Monday, September 30, 2013

Adventures in the ePublishing Trade

As you can see by the ads hawking books to the right of my blog posts, I have entered the eBook business. My first title, THE JOKE'S ON YOU: HOW TO WRITE COMEDY, is producing about $500 a month in mailbox money. Three new books are in the works on comedy history and the first will be done before the end of this year.

Here are some things I've learned along the way:

1. Copyright your work. The online copyright service is only $35 and there are numerous advantages to registering your book (stipulated damages if copyright is violated, proof of authorship, etc.). It's simple to do (though the copyright's office website is about 20 years out of date) and cheap.

2. Kindle. Kindle uses 'mobi' formatting and is the best route to go for your ebook. The split is 70/30 in favor of the author with the book minimum pricing of $2.99. Amazon pays timely, makes it easy to update your books, and allows you to track sales and modify pricing as needed.

The formatting was a bit difficult for me, so I used a formatting service who took the Word file and added hyperlinks for chapters and did a proper book layout for $165.

Kindle updates the book for previous purchasers so they can keep track with the latest edition.

3. CreateSpace. Within the last couple of months I decided to update THE JOKES ON YOU with photographs and additional material in the appendix. A graphic designer friend (Cat Stewart) assisted me in getting clearance rights for photographs. Some of these were difficult to obtain and we used substitute photos. The book then had to be laid out as a 6x9 paperback.

I was so pleased with the results, we went back and updated the Kindle edition as well.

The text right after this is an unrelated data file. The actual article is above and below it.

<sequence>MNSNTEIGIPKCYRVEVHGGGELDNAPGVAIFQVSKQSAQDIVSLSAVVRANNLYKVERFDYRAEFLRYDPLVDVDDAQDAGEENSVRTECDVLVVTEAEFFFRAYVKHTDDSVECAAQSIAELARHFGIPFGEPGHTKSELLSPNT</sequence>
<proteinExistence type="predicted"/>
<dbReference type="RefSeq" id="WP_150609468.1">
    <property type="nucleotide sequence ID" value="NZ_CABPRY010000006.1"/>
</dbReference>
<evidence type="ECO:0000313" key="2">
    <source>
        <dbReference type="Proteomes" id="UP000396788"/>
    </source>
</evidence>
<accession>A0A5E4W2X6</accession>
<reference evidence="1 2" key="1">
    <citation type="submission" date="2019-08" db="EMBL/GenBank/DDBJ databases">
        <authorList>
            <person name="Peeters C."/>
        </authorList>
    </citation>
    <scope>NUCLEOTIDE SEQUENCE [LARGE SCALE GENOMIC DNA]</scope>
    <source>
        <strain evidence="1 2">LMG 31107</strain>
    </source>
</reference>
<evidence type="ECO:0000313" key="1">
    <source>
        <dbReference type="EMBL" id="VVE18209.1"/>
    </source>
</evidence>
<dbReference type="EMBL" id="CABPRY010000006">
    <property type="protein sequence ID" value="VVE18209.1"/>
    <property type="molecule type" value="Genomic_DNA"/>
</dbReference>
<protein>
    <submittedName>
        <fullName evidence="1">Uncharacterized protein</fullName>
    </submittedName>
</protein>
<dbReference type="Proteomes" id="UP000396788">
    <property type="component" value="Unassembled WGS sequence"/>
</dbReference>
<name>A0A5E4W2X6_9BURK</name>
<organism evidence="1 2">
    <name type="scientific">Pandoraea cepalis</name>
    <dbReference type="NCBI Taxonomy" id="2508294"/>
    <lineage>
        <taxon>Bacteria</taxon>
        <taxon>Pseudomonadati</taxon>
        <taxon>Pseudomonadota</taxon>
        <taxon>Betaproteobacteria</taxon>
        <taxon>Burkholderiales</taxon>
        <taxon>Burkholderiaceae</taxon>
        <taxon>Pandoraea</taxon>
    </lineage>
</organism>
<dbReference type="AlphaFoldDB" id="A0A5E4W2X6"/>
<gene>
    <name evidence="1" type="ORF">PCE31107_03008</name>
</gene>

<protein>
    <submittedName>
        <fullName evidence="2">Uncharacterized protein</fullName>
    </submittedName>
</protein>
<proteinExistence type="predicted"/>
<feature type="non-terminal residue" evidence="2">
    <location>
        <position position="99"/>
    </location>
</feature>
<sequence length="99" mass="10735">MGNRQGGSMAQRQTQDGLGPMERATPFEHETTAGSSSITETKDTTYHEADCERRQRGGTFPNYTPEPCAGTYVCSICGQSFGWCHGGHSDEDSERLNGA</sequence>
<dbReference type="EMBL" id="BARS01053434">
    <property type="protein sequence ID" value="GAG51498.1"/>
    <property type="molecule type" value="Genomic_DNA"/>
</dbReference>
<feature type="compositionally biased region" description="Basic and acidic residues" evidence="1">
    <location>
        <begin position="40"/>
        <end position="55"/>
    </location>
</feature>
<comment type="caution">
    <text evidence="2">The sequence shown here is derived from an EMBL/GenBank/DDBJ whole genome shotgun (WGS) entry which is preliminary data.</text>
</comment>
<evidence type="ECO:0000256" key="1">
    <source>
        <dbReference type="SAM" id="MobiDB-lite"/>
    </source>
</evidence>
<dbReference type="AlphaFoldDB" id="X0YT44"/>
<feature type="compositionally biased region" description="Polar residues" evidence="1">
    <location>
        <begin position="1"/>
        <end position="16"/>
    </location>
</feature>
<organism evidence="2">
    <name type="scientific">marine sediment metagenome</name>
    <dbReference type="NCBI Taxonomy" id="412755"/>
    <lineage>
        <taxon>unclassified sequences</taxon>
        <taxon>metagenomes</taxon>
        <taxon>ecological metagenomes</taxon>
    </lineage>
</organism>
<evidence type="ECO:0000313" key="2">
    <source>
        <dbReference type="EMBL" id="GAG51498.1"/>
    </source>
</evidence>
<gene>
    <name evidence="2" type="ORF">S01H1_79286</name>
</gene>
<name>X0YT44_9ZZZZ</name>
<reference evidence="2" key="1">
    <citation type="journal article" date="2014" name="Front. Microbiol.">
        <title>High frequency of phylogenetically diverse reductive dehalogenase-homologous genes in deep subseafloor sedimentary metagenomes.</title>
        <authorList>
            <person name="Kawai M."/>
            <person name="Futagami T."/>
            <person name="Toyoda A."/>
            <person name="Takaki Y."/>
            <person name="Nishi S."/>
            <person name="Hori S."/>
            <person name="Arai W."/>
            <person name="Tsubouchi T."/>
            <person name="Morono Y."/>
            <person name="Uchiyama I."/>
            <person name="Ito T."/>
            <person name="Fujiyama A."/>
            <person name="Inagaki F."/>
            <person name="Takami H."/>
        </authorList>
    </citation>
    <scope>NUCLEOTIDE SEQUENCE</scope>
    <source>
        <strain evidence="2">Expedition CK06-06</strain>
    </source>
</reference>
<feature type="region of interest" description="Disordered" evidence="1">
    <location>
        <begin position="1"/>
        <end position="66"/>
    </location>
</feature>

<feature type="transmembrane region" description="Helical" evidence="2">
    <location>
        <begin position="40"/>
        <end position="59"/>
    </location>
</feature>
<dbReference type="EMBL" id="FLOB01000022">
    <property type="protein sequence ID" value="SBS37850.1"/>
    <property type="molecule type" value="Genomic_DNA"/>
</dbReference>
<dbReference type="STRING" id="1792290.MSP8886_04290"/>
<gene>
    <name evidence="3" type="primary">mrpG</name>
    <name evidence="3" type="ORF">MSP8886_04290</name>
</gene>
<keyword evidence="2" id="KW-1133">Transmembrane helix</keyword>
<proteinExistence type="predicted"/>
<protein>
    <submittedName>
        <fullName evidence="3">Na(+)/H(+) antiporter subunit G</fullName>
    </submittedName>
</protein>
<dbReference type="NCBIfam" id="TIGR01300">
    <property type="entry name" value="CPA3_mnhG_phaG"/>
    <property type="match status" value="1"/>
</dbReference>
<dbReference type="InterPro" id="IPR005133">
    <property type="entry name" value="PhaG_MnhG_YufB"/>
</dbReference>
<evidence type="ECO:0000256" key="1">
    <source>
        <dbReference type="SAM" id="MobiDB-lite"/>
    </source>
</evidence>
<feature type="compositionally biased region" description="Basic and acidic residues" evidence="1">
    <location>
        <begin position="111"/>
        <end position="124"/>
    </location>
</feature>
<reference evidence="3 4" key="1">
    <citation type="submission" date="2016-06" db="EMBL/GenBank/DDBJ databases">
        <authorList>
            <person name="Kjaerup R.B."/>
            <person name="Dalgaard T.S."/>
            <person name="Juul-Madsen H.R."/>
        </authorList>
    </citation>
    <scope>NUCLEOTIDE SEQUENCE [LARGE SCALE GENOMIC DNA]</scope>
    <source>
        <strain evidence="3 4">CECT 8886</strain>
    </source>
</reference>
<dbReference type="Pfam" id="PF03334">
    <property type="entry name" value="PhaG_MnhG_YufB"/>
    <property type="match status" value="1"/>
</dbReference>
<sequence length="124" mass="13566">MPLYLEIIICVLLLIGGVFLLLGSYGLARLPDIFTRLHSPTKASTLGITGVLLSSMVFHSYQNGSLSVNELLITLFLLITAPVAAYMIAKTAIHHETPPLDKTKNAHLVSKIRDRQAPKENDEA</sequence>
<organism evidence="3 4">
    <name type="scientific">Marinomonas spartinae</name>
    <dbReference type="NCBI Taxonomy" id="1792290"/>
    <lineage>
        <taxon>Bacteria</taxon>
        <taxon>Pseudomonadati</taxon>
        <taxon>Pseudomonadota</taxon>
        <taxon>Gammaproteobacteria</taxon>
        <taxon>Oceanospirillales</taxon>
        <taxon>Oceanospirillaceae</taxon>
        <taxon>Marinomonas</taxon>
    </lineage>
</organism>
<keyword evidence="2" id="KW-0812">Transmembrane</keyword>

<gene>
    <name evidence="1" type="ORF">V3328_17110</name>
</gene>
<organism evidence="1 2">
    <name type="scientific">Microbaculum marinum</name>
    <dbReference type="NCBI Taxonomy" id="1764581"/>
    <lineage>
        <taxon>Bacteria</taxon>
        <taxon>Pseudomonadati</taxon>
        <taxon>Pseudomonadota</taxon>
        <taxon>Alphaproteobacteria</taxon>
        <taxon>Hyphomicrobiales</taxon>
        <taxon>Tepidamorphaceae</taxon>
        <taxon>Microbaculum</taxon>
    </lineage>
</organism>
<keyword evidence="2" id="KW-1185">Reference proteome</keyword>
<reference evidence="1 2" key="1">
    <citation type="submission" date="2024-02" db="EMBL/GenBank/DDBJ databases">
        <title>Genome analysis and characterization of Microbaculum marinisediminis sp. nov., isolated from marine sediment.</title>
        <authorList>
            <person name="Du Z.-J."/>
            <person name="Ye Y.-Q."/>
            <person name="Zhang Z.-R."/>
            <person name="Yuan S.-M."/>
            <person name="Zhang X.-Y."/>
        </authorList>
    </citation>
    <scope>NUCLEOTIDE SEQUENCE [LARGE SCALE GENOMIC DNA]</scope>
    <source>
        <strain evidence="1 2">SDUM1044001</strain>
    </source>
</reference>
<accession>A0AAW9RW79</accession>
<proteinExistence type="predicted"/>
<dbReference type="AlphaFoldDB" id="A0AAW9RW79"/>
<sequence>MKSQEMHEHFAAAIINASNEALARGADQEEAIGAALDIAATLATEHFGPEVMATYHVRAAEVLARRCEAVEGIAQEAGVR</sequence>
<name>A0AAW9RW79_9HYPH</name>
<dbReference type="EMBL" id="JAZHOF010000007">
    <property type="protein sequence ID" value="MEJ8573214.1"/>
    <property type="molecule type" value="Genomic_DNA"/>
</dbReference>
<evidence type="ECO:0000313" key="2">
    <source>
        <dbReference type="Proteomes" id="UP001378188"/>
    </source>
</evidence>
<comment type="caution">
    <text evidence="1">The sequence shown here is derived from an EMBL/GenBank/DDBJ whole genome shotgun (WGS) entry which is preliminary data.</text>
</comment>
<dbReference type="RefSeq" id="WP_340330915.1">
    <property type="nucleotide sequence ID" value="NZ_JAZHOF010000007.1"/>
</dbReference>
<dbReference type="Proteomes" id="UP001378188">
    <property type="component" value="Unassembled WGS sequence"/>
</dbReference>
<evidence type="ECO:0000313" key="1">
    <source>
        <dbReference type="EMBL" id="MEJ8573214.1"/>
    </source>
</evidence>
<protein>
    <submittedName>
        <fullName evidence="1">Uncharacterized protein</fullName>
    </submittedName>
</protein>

I priced my paperback at $11.95 and the hard cost to print the book is approximately $3.50. Surprisingly adding the paperback DOUBLED my sales. Apparently there are many folks who don't like eBooks and want the paperback version. Writers are leaving a lot of money on the table by not adding a paperback option for their prospective audience.

4. ISBNs. A separate ISBN is required for both the print and eBook edition of the same book. So that's two per title. I suggest buying them in bulk to save money - at least ten. CreateSpace offers ISBNs to customers but they aren't 'portable' - meaning if ten years from now you want to take your ISBN with you somewhere else, you can't. It'll pop up as an 'out of print' title. It's a somewhat controversial issue, but I decided to spend the $250 for ten to maintain full control over my book.

Buy them here:

5. You might already have a book written. I went back and found a book I'd co-written in college on a chess variant (Bughouse Chess) and published that. I found a number of sketches, short stories, and other humorous items to compile into yet another book (The Comedyphiles). I don't expect either of these titles to be huge sellers, but every bit helps and having a number of titles published helps establish you as an 'author.'

Right now I'm working with cartoonist Jonathan Brown (verrrrry talented guy) to add another twenty pages of cartoons and chapter/cover illustrations to THE COMEDYPHILES before going to a paperback edition.

6. Editors. One of the few advantages of the traditional press is the use of editors to give you feedback, corrections, and guidance in improving your book. I'm fortunate to have some talented writer friends who gave me feedback along the way and did hire an experienced editor to go through the book for errors. Far too many typos and grammatical errors pop up in self-published books. Spend the money and make your work look professional.

7. Marketing. BookBub is an excellent resource for novelists who have a series of books featuring the same lead character. I likely will be trying Kirkus Reviews soon for more exposure. My marketing efforts included this blog, my facebook page, Twitter, and simply the Amazon search features. Comedy writing is a niche topic and I now pop up #1 on that search, so that helps.

My goal is to have a dozen titles posted and to have them on related topics (comedy, film history, television comedy, an interview book with screenwriters and TV writers). Getting to the 'bills paid this month' level income from eBook and paperback sales each month would be a home run. I don't expect to ever do some of the crazy numbers some fiction writers have had in terms of sales, but $2,000-3,000 a month is a realistic goal.